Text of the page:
Reviewby Theron Martin,
Maquia: When The Promised Flower Blooms
15-year-old Maquia is an Iorph, a race of eternally-youthful blond immortals who live apart from the rest of the world, weaving a special cloth which tells the story of the world. At least that's the case until the king of neighboring Mezarte decides he needs Iorph blood to help retain his kingdom's prestige, because the dragon-like Renato that have long been Mezarte's trump card are dying off. A night of terror results in Maquia being separated from the rest of her people, cast out alone into the world. She soon finds a newborn whose parents were slaughtered by bandits and decides to raise him. As the years pass and the child she names Ariel grows up, she struggles to be a proper mother, while her relationship with Ariel gradually changes.
This feature film was far and away my pick for the best anime of 2018 based on a theatrical screening, and a second view on Blu-Ray only reaffirms my feelings on it. It's a movie packed with cathartic potential, telling a story that's very much an ode to motherhood but also has a compelling enough fantasy setting to attract genre fans. The strong balance of both these aspects is what ultimately makes this movie a shining success.
The story is the brainchild of prolific anime script writer Mari Okada, who also took her first foray into directing with this original project. She has penned a number of potently emotional dramas about relationships between parents and siblings, but to my knowledge this is the first time she has taken a parent's viewpoint in such a relationship, making Maquia stand out compared to her previous efforts. The struggles that Maquia faces as a single parent no doubt are heavily influenced by Okada's own experience with being raised by a single mother, and in some ways I have to wonder if Maquia is a reflection of the person that Okada wished her own mother could have been.
The focus on a parent's point of view invites inevitable comparisons to Mamoru Hosada's Wolf Children, but the two are only similar in the high regard they have for the mother's efforts. While Maquia is somewhat idealized, she doesn't come off as saintly and self-sacrificing as Hosada's Hana; the story makes it clear that Maquia needed Ariel every bit as much as he needed her, making their relationship not a great sacrifice or labor of love but a mutually beneficial bond. Being Ariel's mother gives Maquia direction at the time in her life when she is most lost, establishing an emotional bond that will always be a part of her, even if she outlives the relationship. That ultimate understanding makes the movie's epilogue especially poignant and fulfilling.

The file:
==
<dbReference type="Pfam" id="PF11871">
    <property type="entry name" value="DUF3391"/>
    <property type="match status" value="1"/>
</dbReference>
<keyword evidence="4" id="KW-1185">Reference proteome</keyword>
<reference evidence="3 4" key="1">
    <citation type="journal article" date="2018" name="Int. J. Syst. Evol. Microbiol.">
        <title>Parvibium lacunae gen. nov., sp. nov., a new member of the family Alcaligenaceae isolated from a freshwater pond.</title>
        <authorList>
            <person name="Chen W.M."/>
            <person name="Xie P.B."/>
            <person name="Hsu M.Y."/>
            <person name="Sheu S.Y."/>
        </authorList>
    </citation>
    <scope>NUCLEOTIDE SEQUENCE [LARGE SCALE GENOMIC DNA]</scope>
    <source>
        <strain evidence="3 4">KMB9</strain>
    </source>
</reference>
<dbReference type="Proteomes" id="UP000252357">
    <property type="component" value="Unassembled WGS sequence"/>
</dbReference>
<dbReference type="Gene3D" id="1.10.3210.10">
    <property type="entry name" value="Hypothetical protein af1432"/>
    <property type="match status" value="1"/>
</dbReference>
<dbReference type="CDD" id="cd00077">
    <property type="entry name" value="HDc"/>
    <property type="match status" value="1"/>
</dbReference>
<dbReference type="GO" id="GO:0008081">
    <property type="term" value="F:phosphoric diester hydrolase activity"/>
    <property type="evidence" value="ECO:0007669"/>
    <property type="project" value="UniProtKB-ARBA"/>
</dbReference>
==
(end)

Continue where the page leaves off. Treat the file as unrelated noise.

But the movie isn't just about Maquia. Seeing the way Ariel grows over time and how his relationship with his adoptive mother changes with the passing years is also a real treat. His frank admission late in the movie about how he really feels toward Maquia is arguably the movie's most powerful scene. Starkly contrasting this is the story of Leilia, the Iorph peer of Maquia who was stolen to birth a child by Mezarte's prince as part of the kingdom's desperate attempt to maintain their fading reputation. Her relationship with the daughter she's never allowed to see is vastly more conflicted and painful, which makes her eventual encounter with her daughter all the more poignant in an utterly different way. The supporting cast is also populated with smaller but sharply-defined roles, one of the most interesting (and perhaps underused) being the guard captain who's sympathetic toward Leilia but still bound by his duty.